In 1892 the Planters' Association presented James Taylor with a tea and coffee service, on the tray of which was the following inscription ' To James Taylor, Loolecondera, in grateful appreciation of his successful efforts which laid the foundation of the Tea and Cinchona Industries in Ceylon, 1891.
So the Planters' Association of that day evidently regarded James Taylor as the pioneer of successful tea planting in Ceylon.
In acknowledging the receipt of the presentation, James Taylor first of all gives credit to Messrs. Harrison & Leake for his original successes, as they were his employers and proprietors of Loolecondera, and then he writes:
" With regard to the manufacture of tea, I learned that mainly from others and from reading, but it took a lot of experimenting before I was very successful., About the time that we began planting China tea from seed got from Peradeniya Garden, a Mr. Noble, an Indian tea planter from Cachar, passed through to see a neighbouring coffee estate, and I got him to show me the way to pluck and wither and roll tea with a little leaf growing on some old tea bushes in my bungalow garden. It was all rolled by hand then. He told me about fermenting and panning and the rest of the process. After that I frequently made experimental lots as I got leaf to pluck. ' Afterwards a Mr. Jenkins, an old Assam tea planter, called on me and I made a batch of tea under his directions. A sample of this and samples of seven lots that I had made before were then sent up to Calcutta to be reported on. Mr. Jenkins' sample was valued a little higher than mine. With two exceptions, the samples sent were reported on as being better than most of the Indian teas that were being sold in Calcutta. From this I saw that I had been making tea rightly enough, but as I could not get it to taste like the China teas sold in the shops, I had been always varying my process and spoiling batches of tea. Nevertheless, I benefited largely by Mr. Jenkins' advice, and that sample of his being better than mine settled me as to the process to be developed.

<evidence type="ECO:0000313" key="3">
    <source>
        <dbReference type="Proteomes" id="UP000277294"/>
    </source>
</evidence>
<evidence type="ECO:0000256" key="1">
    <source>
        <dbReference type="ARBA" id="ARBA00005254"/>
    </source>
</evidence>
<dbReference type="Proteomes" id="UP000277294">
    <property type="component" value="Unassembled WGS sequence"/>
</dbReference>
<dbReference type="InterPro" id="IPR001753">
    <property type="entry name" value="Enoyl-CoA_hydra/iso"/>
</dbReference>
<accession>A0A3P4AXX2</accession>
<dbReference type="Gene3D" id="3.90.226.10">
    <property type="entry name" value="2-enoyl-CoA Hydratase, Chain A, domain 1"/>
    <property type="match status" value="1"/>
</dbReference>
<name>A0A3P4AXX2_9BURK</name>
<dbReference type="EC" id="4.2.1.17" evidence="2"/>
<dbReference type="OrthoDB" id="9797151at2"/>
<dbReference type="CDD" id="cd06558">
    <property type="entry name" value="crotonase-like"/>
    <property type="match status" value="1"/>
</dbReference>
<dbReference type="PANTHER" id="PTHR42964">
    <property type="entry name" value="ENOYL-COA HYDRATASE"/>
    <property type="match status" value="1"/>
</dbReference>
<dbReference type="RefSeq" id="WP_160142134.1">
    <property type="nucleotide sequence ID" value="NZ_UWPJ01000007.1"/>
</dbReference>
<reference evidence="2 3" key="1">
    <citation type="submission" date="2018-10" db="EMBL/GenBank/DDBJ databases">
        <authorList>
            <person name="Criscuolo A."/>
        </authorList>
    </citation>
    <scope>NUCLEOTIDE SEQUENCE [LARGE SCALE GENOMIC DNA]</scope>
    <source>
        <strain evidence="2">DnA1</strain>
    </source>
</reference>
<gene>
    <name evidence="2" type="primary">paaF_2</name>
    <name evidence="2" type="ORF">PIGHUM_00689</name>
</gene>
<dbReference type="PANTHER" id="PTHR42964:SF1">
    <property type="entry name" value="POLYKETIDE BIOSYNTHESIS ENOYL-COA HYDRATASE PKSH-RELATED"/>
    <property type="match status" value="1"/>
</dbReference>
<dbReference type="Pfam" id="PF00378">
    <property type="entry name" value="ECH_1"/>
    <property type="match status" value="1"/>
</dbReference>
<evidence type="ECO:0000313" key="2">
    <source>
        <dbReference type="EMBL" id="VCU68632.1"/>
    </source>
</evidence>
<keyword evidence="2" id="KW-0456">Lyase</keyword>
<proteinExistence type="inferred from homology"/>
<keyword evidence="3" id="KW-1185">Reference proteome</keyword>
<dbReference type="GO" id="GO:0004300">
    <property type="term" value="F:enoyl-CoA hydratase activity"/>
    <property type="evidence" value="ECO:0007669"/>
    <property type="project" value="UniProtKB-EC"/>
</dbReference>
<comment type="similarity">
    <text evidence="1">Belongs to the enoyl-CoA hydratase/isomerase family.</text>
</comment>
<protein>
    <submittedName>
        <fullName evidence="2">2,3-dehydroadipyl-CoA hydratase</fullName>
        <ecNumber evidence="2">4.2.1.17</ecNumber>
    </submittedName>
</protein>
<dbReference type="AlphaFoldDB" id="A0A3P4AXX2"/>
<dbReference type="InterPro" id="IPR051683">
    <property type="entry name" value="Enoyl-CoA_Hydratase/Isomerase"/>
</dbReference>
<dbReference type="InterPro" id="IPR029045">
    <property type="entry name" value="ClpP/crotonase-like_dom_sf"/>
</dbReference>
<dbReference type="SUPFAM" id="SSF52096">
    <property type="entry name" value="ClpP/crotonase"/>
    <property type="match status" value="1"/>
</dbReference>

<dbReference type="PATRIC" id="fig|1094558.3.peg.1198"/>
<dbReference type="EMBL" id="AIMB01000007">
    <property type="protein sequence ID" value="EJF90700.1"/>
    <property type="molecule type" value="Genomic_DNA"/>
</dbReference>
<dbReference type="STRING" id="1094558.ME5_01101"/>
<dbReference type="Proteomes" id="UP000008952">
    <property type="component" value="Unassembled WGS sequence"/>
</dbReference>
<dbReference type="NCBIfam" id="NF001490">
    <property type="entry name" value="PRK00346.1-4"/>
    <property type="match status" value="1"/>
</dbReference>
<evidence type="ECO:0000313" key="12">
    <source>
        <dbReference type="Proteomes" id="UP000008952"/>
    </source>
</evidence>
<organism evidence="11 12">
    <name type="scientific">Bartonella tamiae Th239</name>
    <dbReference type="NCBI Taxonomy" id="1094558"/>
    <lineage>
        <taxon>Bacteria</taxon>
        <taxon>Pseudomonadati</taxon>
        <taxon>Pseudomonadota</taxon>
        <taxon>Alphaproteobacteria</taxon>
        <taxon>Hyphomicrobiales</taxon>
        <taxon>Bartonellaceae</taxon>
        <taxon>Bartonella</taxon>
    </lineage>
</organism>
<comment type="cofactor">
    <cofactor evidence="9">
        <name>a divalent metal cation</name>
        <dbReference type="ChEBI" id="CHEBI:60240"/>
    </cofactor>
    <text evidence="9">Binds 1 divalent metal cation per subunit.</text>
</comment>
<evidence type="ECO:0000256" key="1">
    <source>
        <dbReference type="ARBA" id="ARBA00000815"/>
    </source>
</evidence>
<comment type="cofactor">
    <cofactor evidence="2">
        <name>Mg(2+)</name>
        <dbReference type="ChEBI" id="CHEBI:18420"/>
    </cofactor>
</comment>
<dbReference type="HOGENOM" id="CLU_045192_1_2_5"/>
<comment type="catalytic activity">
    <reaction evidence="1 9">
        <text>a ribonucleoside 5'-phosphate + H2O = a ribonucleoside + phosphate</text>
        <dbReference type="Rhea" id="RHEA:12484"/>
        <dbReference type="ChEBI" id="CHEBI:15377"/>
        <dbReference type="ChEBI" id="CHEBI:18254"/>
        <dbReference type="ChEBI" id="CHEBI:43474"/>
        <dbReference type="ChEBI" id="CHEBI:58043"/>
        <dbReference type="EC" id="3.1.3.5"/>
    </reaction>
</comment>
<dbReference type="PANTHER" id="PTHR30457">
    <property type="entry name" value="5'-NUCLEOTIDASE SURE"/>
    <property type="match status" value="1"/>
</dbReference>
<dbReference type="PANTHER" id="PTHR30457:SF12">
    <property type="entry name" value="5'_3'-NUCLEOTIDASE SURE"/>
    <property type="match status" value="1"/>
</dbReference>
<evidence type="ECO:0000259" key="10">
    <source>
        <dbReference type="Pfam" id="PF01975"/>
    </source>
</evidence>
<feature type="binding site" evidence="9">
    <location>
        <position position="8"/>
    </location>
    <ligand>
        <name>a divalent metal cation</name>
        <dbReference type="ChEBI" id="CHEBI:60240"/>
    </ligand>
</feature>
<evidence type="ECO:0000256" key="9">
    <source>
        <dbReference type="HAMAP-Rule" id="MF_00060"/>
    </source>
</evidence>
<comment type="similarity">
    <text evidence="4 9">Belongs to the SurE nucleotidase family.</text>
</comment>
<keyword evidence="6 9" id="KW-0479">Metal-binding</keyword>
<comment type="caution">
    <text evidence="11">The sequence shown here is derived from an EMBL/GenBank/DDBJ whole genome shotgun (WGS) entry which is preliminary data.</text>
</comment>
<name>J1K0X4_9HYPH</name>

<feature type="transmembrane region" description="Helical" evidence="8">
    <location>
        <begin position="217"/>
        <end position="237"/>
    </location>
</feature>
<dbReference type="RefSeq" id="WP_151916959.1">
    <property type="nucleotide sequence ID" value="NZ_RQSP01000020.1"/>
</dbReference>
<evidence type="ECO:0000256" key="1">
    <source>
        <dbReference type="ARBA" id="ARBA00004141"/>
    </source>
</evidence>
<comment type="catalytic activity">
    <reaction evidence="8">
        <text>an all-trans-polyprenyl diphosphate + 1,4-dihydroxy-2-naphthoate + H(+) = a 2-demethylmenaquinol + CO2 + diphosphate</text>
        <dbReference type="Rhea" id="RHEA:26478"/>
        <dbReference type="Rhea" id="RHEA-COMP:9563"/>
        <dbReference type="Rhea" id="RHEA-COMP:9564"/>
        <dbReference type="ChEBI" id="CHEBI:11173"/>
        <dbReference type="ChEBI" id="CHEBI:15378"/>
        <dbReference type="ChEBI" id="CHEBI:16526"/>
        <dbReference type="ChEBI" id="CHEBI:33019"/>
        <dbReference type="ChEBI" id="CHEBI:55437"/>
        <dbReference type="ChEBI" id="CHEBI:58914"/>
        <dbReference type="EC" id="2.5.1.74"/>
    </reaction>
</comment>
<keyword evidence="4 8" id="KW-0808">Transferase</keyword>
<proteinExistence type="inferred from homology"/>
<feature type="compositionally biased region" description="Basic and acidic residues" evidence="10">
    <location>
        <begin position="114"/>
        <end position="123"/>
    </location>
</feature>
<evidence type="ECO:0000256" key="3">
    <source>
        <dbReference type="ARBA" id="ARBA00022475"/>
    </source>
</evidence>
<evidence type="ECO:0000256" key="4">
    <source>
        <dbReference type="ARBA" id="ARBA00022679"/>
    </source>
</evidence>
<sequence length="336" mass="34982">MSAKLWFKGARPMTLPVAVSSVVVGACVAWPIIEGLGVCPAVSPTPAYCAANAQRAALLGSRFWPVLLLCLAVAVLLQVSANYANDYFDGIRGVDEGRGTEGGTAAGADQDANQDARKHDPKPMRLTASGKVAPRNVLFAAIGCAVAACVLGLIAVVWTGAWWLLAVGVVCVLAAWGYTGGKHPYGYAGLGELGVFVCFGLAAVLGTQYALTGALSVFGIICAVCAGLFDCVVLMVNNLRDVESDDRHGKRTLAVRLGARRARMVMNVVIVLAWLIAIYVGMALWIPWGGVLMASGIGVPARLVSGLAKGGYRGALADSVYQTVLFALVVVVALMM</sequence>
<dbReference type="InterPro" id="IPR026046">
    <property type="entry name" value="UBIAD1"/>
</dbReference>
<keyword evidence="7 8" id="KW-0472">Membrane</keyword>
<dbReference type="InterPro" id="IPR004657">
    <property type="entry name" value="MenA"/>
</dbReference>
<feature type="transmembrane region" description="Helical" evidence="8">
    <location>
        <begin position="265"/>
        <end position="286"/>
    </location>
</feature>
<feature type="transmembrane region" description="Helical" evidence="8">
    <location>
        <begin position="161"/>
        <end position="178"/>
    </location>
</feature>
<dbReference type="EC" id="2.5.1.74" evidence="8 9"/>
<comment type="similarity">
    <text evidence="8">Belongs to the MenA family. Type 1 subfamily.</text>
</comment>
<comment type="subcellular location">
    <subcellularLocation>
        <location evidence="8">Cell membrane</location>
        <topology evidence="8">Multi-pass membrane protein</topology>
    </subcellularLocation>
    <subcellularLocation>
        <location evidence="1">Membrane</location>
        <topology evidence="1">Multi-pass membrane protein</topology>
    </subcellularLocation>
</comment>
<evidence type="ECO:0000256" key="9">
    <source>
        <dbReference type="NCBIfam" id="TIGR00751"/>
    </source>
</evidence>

Up to this time all my makings of tea had been made with arrangements in the bungalow verandah, but I got a tea house finished soon after and regular tea-making then became a necessary part of working the estate. Afterwards Mr. Jenkins put up a temporary tea house on Condegalla which I was surprised to find was a copy in all its working parts of the one which I had built according to a plan of my own, and different from the style of Indian tea houses. But Mr. Jenkins did not make as good tea as I was making. On visiting his tea house I found his tea very different from what I was making and from the lot which he had made with me. His fermenting, which I saw, was by ramming the roll as hard and tight as possible into a box, a plan that I had tried at the beginning of my experiments but had long ago given up as a failure. A Mr. Baker, a tea planter from Assam, called on me after my original field of hybrid tea was well grown up, and showed me that I had not pruned it sufficiently, and I pruned it all over again. Afterwards when Mr. Cameron came and took to visiting tea estates I was pleased to find that the way he was pruning, so far as I saw it on Mariawatte, seemed to entirely agree with what I had done. But Mr. Cameron started finer plucking than I had been doing, and began to top the sales list's, which I think we began to get about that time. When I found that, I also took to weekly plucking and topped the sale lists for a time. That finer plucking largely increased the selling prices of the tea, and still more largely the profit per acre. So I was greatly indebted to Mr. Cameron though I only met him two or three times casually about Kandy and Gampola."
It is from these small beginnings that the Industry has been built up, and I trust that I have established the name of Mr. James Taylor as the Pioneer of the Tea Industry in Ceylon.
Scotsman James Taylor started Sri Lanka’s first tea estate, 19 acre Loolecondera Estate, marking the birth of the tea industry in Ceylon.
The first Shipment of Ceylon Tea, a consignment of 23lb (10kg) arrived in London for trade
The first public Colombo Tea Auction was held at the premises of Somerville & Co. under the auspice of Ceylon Chamber of Commerce.
(In keeping with the objectives of this website, all COMMENTS must be made in the spirit of contributing to the history of this estate, planter or person i.e. names, dates & anecdotes. Critical evaluations or adverse comments of any sort are not acceptable and will be deleted without notice – read full Comments Policy here)